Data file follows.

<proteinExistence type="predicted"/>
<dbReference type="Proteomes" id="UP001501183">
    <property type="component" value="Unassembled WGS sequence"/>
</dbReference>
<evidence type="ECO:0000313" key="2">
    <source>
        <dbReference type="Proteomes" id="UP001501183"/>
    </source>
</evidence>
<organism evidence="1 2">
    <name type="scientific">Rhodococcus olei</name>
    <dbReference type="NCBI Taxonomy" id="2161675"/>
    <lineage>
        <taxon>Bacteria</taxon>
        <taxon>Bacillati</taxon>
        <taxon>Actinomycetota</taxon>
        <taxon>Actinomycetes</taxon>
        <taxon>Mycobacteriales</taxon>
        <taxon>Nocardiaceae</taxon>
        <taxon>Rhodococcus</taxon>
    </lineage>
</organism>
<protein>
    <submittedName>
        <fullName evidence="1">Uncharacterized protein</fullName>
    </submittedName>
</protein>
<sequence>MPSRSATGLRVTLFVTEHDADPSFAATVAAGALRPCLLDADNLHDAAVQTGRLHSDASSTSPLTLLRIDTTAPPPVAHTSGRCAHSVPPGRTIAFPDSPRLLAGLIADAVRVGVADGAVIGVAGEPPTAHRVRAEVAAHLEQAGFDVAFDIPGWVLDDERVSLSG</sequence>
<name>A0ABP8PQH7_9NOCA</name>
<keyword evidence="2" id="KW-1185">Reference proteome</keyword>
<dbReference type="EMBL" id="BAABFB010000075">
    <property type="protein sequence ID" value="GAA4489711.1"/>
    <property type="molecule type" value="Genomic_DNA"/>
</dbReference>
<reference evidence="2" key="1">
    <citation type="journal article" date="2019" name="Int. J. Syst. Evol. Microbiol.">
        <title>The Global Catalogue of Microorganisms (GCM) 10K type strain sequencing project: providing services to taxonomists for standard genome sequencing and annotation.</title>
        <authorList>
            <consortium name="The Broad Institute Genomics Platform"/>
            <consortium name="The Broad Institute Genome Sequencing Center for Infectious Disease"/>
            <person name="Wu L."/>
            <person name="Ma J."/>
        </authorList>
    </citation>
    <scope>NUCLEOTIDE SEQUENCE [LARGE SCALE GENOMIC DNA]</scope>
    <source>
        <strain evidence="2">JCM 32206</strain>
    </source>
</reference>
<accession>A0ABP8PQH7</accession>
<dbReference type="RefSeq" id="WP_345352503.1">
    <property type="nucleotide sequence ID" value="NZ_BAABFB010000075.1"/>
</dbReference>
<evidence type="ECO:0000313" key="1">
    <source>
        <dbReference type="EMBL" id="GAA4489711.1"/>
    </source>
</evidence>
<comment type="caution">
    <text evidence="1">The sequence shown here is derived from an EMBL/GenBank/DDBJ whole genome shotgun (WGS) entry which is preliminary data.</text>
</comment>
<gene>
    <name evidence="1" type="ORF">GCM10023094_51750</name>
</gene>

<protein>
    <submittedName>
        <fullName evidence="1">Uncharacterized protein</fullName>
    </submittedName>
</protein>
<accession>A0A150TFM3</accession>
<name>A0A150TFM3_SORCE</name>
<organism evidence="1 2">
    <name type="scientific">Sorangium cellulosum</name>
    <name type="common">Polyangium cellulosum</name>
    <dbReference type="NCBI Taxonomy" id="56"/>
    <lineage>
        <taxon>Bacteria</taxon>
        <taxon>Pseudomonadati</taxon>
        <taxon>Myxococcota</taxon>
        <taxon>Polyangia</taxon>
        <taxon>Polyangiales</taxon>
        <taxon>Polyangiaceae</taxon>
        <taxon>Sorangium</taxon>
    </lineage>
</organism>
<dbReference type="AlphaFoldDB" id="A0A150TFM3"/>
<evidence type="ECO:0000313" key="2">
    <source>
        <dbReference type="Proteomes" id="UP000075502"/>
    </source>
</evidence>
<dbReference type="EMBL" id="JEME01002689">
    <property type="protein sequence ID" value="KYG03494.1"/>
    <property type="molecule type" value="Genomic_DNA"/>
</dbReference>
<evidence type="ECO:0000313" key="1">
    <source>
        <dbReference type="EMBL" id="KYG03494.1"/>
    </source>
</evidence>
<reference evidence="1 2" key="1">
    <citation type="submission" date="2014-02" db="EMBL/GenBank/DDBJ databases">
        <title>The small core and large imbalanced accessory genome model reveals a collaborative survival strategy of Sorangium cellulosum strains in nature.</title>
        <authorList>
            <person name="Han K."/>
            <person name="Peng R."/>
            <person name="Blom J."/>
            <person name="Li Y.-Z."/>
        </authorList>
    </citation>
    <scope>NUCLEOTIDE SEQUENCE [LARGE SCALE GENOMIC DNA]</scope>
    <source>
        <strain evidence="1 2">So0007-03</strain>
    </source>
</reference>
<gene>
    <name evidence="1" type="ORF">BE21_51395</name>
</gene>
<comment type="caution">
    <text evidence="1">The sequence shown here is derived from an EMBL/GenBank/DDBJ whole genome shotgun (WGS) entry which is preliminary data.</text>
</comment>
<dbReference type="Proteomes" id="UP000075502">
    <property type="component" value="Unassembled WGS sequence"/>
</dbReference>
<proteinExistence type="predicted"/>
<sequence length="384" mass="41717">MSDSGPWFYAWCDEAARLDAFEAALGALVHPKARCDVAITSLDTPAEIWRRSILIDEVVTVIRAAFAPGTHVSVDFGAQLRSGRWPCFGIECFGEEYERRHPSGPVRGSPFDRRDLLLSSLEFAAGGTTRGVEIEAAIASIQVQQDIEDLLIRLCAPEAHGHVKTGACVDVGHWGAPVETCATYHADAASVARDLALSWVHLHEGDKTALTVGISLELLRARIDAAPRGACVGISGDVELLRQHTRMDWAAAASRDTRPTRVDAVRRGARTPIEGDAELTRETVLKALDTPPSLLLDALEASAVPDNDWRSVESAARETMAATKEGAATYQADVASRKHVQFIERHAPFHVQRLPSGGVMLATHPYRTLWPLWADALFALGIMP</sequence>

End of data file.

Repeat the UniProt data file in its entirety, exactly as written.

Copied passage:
<proteinExistence type="predicted"/>
<dbReference type="Proteomes" id="UP001501183">
    <property type="component" value="Unassembled WGS sequence"/>
</dbReference>
<evidence type="ECO:0000313" key="2">
    <source>
        <dbReference type="Proteomes" id="UP001501183"/>
    </source>
</evidence>
<organism evidence="1 2">
    <name type="scientific">Rhodococcus olei</name>
    <dbReference type="NCBI Taxonomy" id="2161675"/>
    <lineage>
        <taxon>Bacteria</taxon>
        <taxon>Bacillati</taxon>
        <taxon>Actinomycetota</taxon>
        <taxon>Actinomycetes</taxon>
        <taxon>Mycobacteriales</taxon>
        <taxon>Nocardiaceae</taxon>
        <taxon>Rhodococcus</taxon>
    </lineage>
</organism>
<protein>
    <submittedName>
        <fullName evidence="1">Uncharacterized protein</fullName>
    </submittedName>
</protein>
<sequence>MPSRSATGLRVTLFVTEHDADPSFAATVAAGALRPCLLDADNLHDAAVQTGRLHSDASSTSPLTLLRIDTTAPPPVAHTSGRCAHSVPPGRTIAFPDSPRLLAGLIADAVRVGVADGAVIGVAGEPPTAHRVRAEVAAHLEQAGFDVAFDIPGWVLDDERVSLSG</sequence>
<name>A0ABP8PQH7_9NOCA</name>
<keyword evidence="2" id="KW-1185">Reference proteome</keyword>
<dbReference type="EMBL" id="BAABFB010000075">
    <property type="protein sequence ID" value="GAA4489711.1"/>
    <property type="molecule type" value="Genomic_DNA"/>
</dbReference>
<reference evidence="2" key="1">
    <citation type="journal article" date="2019" name="Int. J. Syst. Evol. Microbiol.">
        <title>The Global Catalogue of Microorganisms (GCM) 10K type strain sequencing project: providing services to taxonomists for standard genome sequencing and annotation.</title>
        <authorList>
            <consortium name="The Broad Institute Genomics Platform"/>
            <consortium name="The Broad Institute Genome Sequencing Center for Infectious Disease"/>
            <person name="Wu L."/>
            <person name="Ma J."/>
        </authorList>
    </citation>
    <scope>NUCLEOTIDE SEQUENCE [LARGE SCALE GENOMIC DNA]</scope>
    <source>
        <strain evidence="2">JCM 32206</strain>
    </source>
</reference>
<accession>A0ABP8PQH7</accession>
<dbReference type="RefSeq" id="WP_345352503.1">
    <property type="nucleotide sequence ID" value="NZ_BAABFB010000075.1"/>
</dbReference>
<evidence type="ECO:0000313" key="1">
    <source>
        <dbReference type="EMBL" id="GAA4489711.1"/>
    </source>
</evidence>
<comment type="caution">
    <text evidence="1">The sequence shown here is derived from an EMBL/GenBank/DDBJ whole genome shotgun (WGS) entry which is preliminary data.</text>
</comment>
<gene>
    <name evidence="1" type="ORF">GCM10023094_51750</name>
</gene>

<protein>
    <submittedName>
        <fullName evidence="1">Uncharacterized protein</fullName>
    </submittedName>
</protein>
<accession>A0A150TFM3</accession>
<name>A0A150TFM3_SORCE</name>
<organism evidence="1 2">
    <name type="scientific">Sorangium cellulosum</name>
    <name type="common">Polyangium cellulosum</name>
    <dbReference type="NCBI Taxonomy" id="56"/>
    <lineage>
        <taxon>Bacteria</taxon>
        <taxon>Pseudomonadati</taxon>
        <taxon>Myxococcota</taxon>
        <taxon>Polyangia</taxon>
        <taxon>Polyangiales</taxon>
        <taxon>Polyangiaceae</taxon>
        <taxon>Sorangium</taxon>
    </lineage>
</organism>
<dbReference type="AlphaFoldDB" id="A0A150TFM3"/>
<evidence type="ECO:0000313" key="2">
    <source>
        <dbReference type="Proteomes" id="UP000075502"/>
    </source>
</evidence>
<dbReference type="EMBL" id="JEME01002689">
    <property type="protein sequence ID" value="KYG03494.1"/>
    <property type="molecule type" value="Genomic_DNA"/>
</dbReference>
<evidence type="ECO:0000313" key="1">
    <source>
        <dbReference type="EMBL" id="KYG03494.1"/>
    </source>
</evidence>
<reference evidence="1 2" key="1">
    <citation type="submission" date="2014-02" db="EMBL/GenBank/DDBJ databases">
        <title>The small core and large imbalanced accessory genome model reveals a collaborative survival strategy of Sorangium cellulosum strains in nature.</title>
        <authorList>
            <person name="Han K."/>
            <person name="Peng R."/>
            <person name="Blom J."/>
            <person name="Li Y.-Z."/>
        </authorList>
    </citation>
    <scope>NUCLEOTIDE SEQUENCE [LARGE SCALE GENOMIC DNA]</scope>
    <source>
        <strain evidence="1 2">So0007-03</strain>
    </source>
</reference>
<gene>
    <name evidence="1" type="ORF">BE21_51395</name>
</gene>
<comment type="caution">
    <text evidence="1">The sequence shown here is derived from an EMBL/GenBank/DDBJ whole genome shotgun (WGS) entry which is preliminary data.</text>
</comment>
<dbReference type="Proteomes" id="UP000075502">
    <property type="component" value="Unassembled WGS sequence"/>
</dbReference>
<proteinExistence type="predicted"/>
<sequence length="384" mass="41717">MSDSGPWFYAWCDEAARLDAFEAALGALVHPKARCDVAITSLDTPAEIWRRSILIDEVVTVIRAAFAPGTHVSVDFGAQLRSGRWPCFGIECFGEEYERRHPSGPVRGSPFDRRDLLLSSLEFAAGGTTRGVEIEAAIASIQVQQDIEDLLIRLCAPEAHGHVKTGACVDVGHWGAPVETCATYHADAASVARDLALSWVHLHEGDKTALTVGISLELLRARIDAAPRGACVGISGDVELLRQHTRMDWAAAASRDTRPTRVDAVRRGARTPIEGDAELTRETVLKALDTPPSLLLDALEASAVPDNDWRSVESAARETMAATKEGAATYQADVASRKHVQFIERHAPFHVQRLPSGGVMLATHPYRTLWPLWADALFALGIMP</sequence>